CSCS Expert Community open meeting

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Date(s) - 06 Jun 2018
3:00 pm - 4:30 pm


CSCS Expert Community Meeting

The Development of a Schedule 1 Substance: from manufacturing to clinical research.

We are very pleased to welcome Dr Stephen Wright, Senior Medical Adviser and former Chief Medical Officer GW Pharmaceuticals, as guest speaker at the June CSCS Expert Community meeting.

This presentation will explore and describe some of the more complex and challenging aspects of the development of a Schedule 1 drug, with particular reference to the USA.

This is an open meeting where all are welcome. Please email for connection details if you would like to attend.

Further details below:

On April 19th, the Peripheral and Central Nervous System Drug Advisory Committee of the FDA voted unanimously (13 to 0) that cannabidiol (CBD) oral solution should be approved for the treatment of patients aged 2 and up with one of two rare child onset paediatric epilepsy syndromes, Dravet and Lennox Gastaut. Cannabidiol, a component of the cannabis plant, which has been developed as a medicine by GW Pharmaceuticals is in Schedule 1 of the Controlled Substances Act. This places significant barriers in the way of a conventional drug development process.
Prior to the US Advisory Panel vote, GW had also succeeded in gaining approval in 31 countries ex-US for their product, Sativex, a botanical extract comprising 2.7mg/mL of THC, and 2.5mg/mL of CBD, in a complex mix of other plant components. As a consequence of these 2 products, GW has developed a unique expertise in the development of Schedule 1 drugs.
On both sides of the Atlantic, and elsewhere, government licenses are required at all stages of the development cycle. So possession of a blood sample containing a Schedule 1 substance would be illegal without a license. On the production side, any CMO involved in the manufacturing process must be licensed by their own government – this can lead to interesting difficulties when the substance in question is Schedule 1 in one country but unscheduled in another (e.g. cannabidiol in France and in the UK). Similar issues apply to all stages of pre-clinical development, including bioanalytical stages.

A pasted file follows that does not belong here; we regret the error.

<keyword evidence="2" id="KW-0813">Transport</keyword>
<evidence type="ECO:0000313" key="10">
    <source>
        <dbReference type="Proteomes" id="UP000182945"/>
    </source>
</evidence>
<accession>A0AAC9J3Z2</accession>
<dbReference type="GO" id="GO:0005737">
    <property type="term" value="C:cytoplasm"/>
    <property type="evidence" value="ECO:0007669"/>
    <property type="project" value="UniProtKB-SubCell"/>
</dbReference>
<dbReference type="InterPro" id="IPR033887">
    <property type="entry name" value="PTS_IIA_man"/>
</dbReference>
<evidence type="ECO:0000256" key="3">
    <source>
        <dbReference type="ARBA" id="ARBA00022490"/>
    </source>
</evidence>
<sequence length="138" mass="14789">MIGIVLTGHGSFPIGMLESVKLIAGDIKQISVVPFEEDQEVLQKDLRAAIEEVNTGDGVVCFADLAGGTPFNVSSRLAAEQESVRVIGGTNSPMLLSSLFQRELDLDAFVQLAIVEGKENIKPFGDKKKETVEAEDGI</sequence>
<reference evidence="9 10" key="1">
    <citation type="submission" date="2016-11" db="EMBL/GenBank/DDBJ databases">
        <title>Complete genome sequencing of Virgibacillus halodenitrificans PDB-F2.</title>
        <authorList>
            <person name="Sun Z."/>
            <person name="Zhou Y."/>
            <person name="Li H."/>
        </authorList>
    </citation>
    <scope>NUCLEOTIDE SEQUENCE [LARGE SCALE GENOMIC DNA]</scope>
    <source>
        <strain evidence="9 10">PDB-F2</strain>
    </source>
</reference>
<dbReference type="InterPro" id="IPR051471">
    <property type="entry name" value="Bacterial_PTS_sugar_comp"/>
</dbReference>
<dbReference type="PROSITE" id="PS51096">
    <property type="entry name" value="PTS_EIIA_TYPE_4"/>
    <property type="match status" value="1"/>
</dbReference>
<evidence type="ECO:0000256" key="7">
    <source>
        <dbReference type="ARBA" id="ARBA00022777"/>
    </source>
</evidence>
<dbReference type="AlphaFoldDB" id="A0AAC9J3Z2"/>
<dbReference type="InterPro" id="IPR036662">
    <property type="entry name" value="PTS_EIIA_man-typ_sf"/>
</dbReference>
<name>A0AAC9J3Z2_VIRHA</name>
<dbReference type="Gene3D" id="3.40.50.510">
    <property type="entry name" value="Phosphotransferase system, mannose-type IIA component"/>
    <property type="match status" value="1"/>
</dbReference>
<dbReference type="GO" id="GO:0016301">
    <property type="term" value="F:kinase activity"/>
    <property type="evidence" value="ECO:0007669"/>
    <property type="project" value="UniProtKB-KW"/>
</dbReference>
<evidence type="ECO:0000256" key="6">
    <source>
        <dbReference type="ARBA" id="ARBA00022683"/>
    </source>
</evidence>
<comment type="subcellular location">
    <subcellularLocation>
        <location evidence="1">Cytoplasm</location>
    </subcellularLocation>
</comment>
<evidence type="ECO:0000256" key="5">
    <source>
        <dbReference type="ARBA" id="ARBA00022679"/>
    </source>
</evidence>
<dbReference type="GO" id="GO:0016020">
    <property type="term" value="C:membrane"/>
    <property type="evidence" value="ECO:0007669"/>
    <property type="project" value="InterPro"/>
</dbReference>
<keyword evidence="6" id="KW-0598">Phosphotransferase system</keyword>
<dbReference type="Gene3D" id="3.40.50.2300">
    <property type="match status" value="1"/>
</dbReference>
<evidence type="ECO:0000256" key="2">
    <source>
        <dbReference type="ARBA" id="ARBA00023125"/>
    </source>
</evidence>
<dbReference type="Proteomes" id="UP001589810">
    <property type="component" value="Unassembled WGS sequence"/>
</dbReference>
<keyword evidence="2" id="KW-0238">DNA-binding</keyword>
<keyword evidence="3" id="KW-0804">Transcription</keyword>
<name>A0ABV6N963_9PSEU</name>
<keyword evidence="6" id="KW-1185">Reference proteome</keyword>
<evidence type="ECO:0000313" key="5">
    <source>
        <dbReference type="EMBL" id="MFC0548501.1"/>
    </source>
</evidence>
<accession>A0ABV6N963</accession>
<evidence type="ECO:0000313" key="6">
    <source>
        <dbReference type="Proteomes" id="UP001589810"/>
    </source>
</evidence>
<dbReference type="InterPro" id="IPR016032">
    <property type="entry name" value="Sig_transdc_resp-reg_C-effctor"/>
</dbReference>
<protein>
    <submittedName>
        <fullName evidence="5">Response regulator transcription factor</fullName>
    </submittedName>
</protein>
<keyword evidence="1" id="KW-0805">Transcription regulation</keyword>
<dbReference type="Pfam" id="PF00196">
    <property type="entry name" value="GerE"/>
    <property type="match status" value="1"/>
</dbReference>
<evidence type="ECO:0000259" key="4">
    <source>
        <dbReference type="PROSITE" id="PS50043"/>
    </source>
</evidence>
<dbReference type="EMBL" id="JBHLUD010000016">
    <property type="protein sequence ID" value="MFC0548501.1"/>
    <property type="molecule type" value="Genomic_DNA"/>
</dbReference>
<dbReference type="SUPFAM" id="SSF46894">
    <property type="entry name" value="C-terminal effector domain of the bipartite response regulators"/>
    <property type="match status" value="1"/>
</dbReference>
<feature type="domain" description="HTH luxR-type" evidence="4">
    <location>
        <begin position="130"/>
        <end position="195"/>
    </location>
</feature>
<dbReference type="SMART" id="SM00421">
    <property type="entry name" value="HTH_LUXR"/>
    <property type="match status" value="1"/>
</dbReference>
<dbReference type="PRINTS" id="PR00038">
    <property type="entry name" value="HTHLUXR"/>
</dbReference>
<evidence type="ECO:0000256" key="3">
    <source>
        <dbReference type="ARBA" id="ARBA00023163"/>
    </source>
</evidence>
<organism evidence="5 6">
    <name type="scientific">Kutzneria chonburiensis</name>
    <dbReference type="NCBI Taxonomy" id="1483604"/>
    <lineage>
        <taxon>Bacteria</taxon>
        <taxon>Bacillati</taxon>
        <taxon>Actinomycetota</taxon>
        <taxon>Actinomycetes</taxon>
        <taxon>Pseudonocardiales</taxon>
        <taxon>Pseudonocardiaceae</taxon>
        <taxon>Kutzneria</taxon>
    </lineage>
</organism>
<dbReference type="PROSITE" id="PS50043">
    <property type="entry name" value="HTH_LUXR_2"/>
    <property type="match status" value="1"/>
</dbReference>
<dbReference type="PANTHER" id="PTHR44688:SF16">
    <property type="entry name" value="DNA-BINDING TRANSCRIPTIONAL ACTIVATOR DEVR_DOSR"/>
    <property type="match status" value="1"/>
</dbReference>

In clinical development, each investigative site must be licensed to work with Schedule 1 substances, separately for each protocol. For example, the DEA requires formal notification from FDA that a protocol has been ‘authorized’ to proceed by FDA. Hence a DEA license cannot be requested until some form of paperwork has been generated by FDA.
The wheels of government can turn slowly, with the consequence that the gap between first patient into a study and protocol completion can be very long. This bureaucracy can also impact the timelines of manufacturing, especially as the receiving nation has to issue an import license, followed by the despatching country issuing an export license.
This presentation will explore and describe some of the more complex and challenging aspects of the development of a Schedule 1 drug, with particular reference to the USA.

Dr Stephen Wright has more than 25 years of experience in medicines development, having worked on both sides of the Atlantic, in large and small pharmaceutical companies. He was Chief Medical Officer and a member of the main Board of Directors of GW Pharmaceuticals plc from 2005 to 2017, and is currently Senior Medical Adviser to the company. He joined GW from Ipsen, where he was Senior Vice President of Clinical Research & Development and a member of the UK Board of Directors. In this role he led teams responsible for regulatory success in both the US and EU. Dr Wright has direct US drug development experience, firstly as Medical Director of Immunosciences, where he played a leading role in the approval of the first ‘second-generation 5 lipoxygenase inhibitor, then Venture Head of Neuroscience at Abbott Laboratories, based near Chicago. He also spent some years at Glaxo in the UK as Associate Medical Director with special responsibility for sumatriptan and for the Glaxo range of topical steroids. His industry experience started when he joined Scotia Pharmaceuticals as Director of Immunology, Inflammation and Dermatology Research in 1988. He has experience across a range of therapeutic areas, but his particular expertise lies in the fields of neurology, neuro-endocrinology and oncology. He has taken a leading role in achieving marketing authorisation for several innovative medicines on both sides of the Atlantic, including gamolenic acid, sumatriptan, fluticasone, sertindole, zileuton, ritonavir, lanreotide, triptorelin, botulinum toxin A and most recently Sativex.
Dr Wright has a Masters degree in Social and Political Science from the University of Cambridge, where he also won a ‘Blue’ for representing the University at Cricket and Soccer. He qualified in Medicine (MB BS) at The Royal London Hospital. His other higher degrees include an MD, also from The University of Cambridge, where he investigated the contribution of membrane long-chain fatty acid abnormalities to the immunological status of people with atopic disease.. He has a Diploma in Pharmaceutical Business Administration from The Wharton Business School. He is a Fellow of the Royal College of Physicians of Edinburgh, and was elected to Fellow of the Faculty of Pharmaceutical Medicine in 2000. Dr Wright has also been elected a Fellow of the Royal Society of Medicine. His early medical career in the NHS culminated in him becoming Consultant Senior Lecturer at The Royal Free Hospital School of Medicine. He is a Visiting Professor in the School of Chemistry, Food and Pharmacy at The University of Reading. He has authored more than 100 publications, and several book chapters.

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